- Elena Bergeron
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UNTIL 24 MONTHS AGO, Anthony Davis was a nondescript set of initials. "Most people call me AD; I've never had nicknames based on my game," says the Kentucky forward. Of course not. Nicknames are a statement, affectionate and brief, describing the most obvious hook of a person.
When he was an oversize infant born in Chicago, his family took to calling him Fat Man -- a name that held most of the way through high school. But when puberty (and the basketball gods) stretched him seven inches over a few months during his junior year, it was time for a new moniker. Now, seeing the
6'10" Davis creeping along the court in practice, sticky limbs shooting out from nowhere, Kentucky coach John Calipari has taken to calling him Spider-Man. "He just goes 'pfft' and his arms go and he's hanging in the air," Calipari says.
Davis is just starting to get comfortable inside his taffy physique -- his version of a superhero suit. Two months into the season, the 220-pound freshman has already saved a win against North Carolina, snuffing John Henson's last-second jumper like spit on a birthday candle. On that play alone, Davis showed why he isn't just Tall Guy or Big Fella.
It also proved that he's figured out how to control those yards of limbs to his advantage. And people are taking notice. Fewer than 10 games into his college career, Davis was already being eyed as the No. 1 pick in the 2012 NBA draft. Says a Western Conference scout of the Henson block, "I saw that and I just thought, He's the type of player who justifies the entire NBA draft process."
But this wouldn't be a good superhero origin story without some pathos. Part of Davis' drive to develop a game on both ends of the court owes to the fact that he remembers being a 6'3" guard who didn't play travel basketball or get high-major scholarship offers until the summer after he grew. Instead, he practiced with his cousins Jarvis, Marshaun and Keith Chamberlain (who played pro ball in Germany), going through guard workouts put together by their dad, Keith Sr. -- Davis' elementary school athletic director.
Then the Spurt happened. Davis played exactly one summer on the travel circuit before his out-of-nowhere talent made headlines. Within a month after his first tournament during his junior year, he was a top-10-ranked recruit. Although he got offers to spend his senior year at Chicago's public school powerhouses, Davis decided to stay at Perspectives Charter School, where he averaged 32 points, 22 rebounds and seven blocks per game.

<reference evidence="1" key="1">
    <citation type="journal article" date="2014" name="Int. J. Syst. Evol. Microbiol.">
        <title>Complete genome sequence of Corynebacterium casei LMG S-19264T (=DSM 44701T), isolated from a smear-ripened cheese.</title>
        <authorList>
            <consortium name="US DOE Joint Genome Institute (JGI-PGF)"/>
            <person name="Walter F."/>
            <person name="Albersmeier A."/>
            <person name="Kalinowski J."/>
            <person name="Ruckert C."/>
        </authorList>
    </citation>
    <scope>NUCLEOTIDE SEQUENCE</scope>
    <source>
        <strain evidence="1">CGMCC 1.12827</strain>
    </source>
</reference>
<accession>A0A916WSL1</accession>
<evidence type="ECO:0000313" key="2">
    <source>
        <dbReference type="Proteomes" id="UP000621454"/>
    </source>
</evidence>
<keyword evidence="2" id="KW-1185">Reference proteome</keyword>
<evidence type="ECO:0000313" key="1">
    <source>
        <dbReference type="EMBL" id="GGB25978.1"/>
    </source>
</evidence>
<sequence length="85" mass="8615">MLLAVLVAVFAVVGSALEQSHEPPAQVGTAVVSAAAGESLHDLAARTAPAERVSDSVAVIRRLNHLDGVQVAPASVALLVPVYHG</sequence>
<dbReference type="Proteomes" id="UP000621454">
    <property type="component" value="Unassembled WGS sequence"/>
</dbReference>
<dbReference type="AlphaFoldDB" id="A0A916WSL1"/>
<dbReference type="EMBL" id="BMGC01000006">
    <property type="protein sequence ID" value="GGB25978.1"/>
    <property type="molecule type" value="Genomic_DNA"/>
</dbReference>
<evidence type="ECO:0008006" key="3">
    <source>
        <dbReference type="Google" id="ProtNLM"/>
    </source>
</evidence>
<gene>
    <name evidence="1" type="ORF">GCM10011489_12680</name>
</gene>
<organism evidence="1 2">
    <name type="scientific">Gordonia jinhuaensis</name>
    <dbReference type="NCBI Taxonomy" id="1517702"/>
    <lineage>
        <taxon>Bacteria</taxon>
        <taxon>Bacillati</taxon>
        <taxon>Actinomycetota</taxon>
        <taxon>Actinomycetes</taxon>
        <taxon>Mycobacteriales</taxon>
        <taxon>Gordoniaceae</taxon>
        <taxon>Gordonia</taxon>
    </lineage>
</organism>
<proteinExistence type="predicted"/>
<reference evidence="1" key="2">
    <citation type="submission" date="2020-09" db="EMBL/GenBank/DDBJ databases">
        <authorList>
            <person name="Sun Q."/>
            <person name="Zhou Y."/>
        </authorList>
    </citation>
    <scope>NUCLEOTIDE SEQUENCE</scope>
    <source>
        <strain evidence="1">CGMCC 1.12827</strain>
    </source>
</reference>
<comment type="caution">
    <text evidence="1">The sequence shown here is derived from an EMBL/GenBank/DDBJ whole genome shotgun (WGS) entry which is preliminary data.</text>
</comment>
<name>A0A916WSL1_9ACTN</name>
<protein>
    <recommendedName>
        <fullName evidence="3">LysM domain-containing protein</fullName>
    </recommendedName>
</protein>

"When I grew, it made the game a lot easier for me," Davis says. "I didn't have to try to shoot floaters over these giant guys."
Now he's a menace. Davis had blocked 14.74 percent of two-point field goals taken against him through Dec. 17 (fifth nationally), with 4.4 rejections per game (second). When Davis had seven blocks in a win over Kansas at Madison Square Garden on Nov. 15, Calipari says he texted 16-year NBA vet Marcus Camby (whom he coached at UMass): "Remind you of you when you were younger?" Camby laughed and responded yes. Then Cal gets serious: "Anthony is ahead of Marcus at this stage. Marcus was good but not like this as a freshman."
Davis' impact on defense is where his length and athleticism are most apparent, but it's his offensive potential -- the ballhandling skills and shooting touch Uncle Keith instilled -- that persuaded Calipari to switch up his dribble-drive motion (DDM) offense. At both Memphis and Kentucky, DDM always worked with a big who ran the floor for mostly transition buckets or putbacks. But with soft-handed Davis playing alongside preseason All-America post Terrence Jones, Calipari tweaked the strategy to include more pick-and-roll action. So far, Davis has scored on half the pick-and-roll possessions he's run (1.11 points per possession), mostly on a solid-looking 19-foot jumper.
Of course, things are more interesting when Davis goes up for breakaway dunks, which is how he scores most of his 11.8 ppg. He's easy to find on lobs, and his explosive vertical makes for a show. "He puts his teeth on the rim," Calipari says. "He's jumping that high with his size, which means his arm is probably a foot above the square." It's just one more way Anthony Davis has made a name for himself.
Anthony Davis was a nondescript teenager until the basketball gods blessed him with an enormous growth spurt. For ESPN The Magazine's Next issue, Elena Bergeron writes about why the Kentucky Wildcats forward is college basketball's newest star.